Plato’s Hidden Doctrine?

Esotericism seems to have been a common practice among ancient and even modern writers up until recently, when it has been disavowed. Plato, of course, is obviously esoteric. So also is Jesus. There is a public-facing story (the exoteric) and an inward-facing doctrine (the esoteric) for the initiates. Jesus himself declares that he is teaching in parables so that the many will not understand (a fact ignored by many modern church leaders).

But, back to Plato. He is certainly esoteric. He never appears in the dialogues, except in Phaedo, but only by his absence due to sickness. He never speaks in his own voice. “But Socrates speaks for Plato!” Does he? Socrates is himself esoteric, in that he doesn’t teach his own doctrine (see Thrasymachus’ complaint in Republic I) and Plato’s imitation of Socates’ speech in dialogues is therefore doubly esoteric. What doctrine are you to take from these works?

Take the Meno, which I have been studying. Can virtue be taught? Or does it come to be by nature? Socrates dismisses the view that it comes by nature, because then there would be people who could recognize virtuous natures. Thus, it must be taught! But where are the teachers? Which is it?

Many readers are confused and pissed off at this point. But perhaps you should understand that you aren’t supposed to get it. In the seventh letter, Plato argues that whatever philosophic activity is, it happens in the soul, individual by individual, and can’t really be taught. Philosophy is somewhat like virtue in the dialogue.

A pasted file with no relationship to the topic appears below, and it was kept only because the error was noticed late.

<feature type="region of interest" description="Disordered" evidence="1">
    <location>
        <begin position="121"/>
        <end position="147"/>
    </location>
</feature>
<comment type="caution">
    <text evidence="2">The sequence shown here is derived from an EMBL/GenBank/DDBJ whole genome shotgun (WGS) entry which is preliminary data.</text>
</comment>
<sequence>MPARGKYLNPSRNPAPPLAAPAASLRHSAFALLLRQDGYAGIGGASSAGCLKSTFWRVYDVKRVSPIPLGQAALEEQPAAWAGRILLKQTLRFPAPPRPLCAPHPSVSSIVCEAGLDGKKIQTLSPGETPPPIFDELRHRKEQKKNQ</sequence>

Return to the action: can virtue arise by nature? Perhaps, but we aren’t skilled in recognizing it when it does. Mabye we are like apprentice dog-breeders, who don’t yet know what it is to be of a virtuous nature. Can virtue be taught? Perhaps so, but the supposed teachers mentioned aren’t virtuous? But even if it could be taught, wouldn’t the teaching require students? If there aren’t students of the right nature, the teacing can’t proceed. It is possible that virtue arises both by nature and by teaching, right?

Or perhaps it is, as Meno says, “somewhat not like these other cases.” Perhaps virtue, being an act of humans who are rational and somehow akin to the forms, is a characteristic of freedom, not bound by nature or teaching, and therefore a quite different thing. The dog-breeder can have such success because dogs don’t have to choose to be dogs. Humans have to choose to be what they are! In such choosing, might we find virtue?

Which is the definitive meaning of Plato? I don’t know, but I think, as Socrates says, “we will be more manly and less lazy if we are confident that the truth can be found.” We’re supposed to dig into the texts and wrestle with them. Well, at least the philosophical initiates are supposed to.

(all quotes are from memory. Don’t check my work!)

One thought on “Plato’s Hidden Doctrine?”

  1. Nicely structured thought piece.
    In my limited understanding of Stoicism I believe it proposes that human beings, as part of a rational universe, are born to be virtuous. To be otherwise would be irrational. The fact that we act in a non-virtuous manner is the result of outside influences via desires and misperceptions. Wouldn’t this argue that each individual has virtue present in the soul and that it need only be developed and protected, primarily through the study of philosophy?

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